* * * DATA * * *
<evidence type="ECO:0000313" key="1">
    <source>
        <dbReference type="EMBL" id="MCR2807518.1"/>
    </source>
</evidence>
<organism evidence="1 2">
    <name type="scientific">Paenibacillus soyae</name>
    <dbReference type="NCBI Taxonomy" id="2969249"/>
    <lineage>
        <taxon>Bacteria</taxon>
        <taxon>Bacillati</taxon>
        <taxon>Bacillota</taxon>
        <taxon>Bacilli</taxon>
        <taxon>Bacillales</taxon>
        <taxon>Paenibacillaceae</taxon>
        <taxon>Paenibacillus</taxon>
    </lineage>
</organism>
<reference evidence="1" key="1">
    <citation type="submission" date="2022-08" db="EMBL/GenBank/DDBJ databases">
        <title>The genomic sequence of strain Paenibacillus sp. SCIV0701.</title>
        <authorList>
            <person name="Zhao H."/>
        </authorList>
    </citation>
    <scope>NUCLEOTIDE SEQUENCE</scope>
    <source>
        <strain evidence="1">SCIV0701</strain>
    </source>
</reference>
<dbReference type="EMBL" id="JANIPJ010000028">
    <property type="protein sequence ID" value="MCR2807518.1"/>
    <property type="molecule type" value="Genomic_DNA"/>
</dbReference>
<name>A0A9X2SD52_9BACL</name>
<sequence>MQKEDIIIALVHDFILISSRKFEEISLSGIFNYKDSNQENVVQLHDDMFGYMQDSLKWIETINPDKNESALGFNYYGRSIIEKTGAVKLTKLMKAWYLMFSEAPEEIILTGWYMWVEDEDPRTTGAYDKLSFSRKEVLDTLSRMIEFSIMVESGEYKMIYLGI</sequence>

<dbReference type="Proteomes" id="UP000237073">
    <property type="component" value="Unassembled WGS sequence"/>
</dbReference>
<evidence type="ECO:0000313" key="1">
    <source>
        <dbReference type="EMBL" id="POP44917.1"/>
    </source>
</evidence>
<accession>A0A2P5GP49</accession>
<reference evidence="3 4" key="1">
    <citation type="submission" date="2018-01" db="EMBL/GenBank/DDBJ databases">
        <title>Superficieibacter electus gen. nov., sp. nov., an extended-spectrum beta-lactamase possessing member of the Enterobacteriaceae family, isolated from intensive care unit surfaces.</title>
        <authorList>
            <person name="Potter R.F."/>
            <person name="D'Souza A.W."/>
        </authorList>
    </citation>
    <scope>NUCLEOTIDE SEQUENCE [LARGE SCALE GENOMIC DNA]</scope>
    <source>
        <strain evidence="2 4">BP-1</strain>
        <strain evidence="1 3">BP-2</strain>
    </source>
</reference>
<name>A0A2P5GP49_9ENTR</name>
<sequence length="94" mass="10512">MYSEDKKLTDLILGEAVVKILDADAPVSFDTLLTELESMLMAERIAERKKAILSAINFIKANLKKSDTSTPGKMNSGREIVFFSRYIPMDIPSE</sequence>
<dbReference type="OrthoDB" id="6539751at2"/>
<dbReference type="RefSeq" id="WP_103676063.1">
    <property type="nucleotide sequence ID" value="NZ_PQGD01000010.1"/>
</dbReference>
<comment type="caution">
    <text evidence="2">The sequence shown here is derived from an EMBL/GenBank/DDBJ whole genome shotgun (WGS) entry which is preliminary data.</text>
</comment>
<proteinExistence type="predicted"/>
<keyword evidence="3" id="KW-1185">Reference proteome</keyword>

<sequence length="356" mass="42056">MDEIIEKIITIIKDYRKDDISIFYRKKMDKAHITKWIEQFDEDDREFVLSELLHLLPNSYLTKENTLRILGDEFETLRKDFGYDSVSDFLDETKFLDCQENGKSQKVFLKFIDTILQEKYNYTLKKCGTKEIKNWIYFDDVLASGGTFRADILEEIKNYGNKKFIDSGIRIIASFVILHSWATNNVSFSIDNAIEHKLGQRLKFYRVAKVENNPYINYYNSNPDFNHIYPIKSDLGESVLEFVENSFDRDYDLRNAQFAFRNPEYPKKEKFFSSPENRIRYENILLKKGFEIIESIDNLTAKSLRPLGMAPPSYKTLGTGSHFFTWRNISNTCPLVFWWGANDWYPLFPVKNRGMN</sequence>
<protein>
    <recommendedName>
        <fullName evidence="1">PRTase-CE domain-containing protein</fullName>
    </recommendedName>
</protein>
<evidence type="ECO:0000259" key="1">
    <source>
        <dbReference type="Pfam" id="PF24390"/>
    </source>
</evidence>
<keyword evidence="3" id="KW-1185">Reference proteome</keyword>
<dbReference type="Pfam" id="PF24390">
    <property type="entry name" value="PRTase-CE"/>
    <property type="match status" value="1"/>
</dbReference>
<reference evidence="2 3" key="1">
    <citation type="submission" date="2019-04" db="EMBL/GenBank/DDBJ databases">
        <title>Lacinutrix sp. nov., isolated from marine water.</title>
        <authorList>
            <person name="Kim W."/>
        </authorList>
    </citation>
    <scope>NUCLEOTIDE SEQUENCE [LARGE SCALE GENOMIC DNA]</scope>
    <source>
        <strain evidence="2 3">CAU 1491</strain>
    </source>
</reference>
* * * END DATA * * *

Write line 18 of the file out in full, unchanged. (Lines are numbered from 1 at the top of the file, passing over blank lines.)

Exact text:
</organism>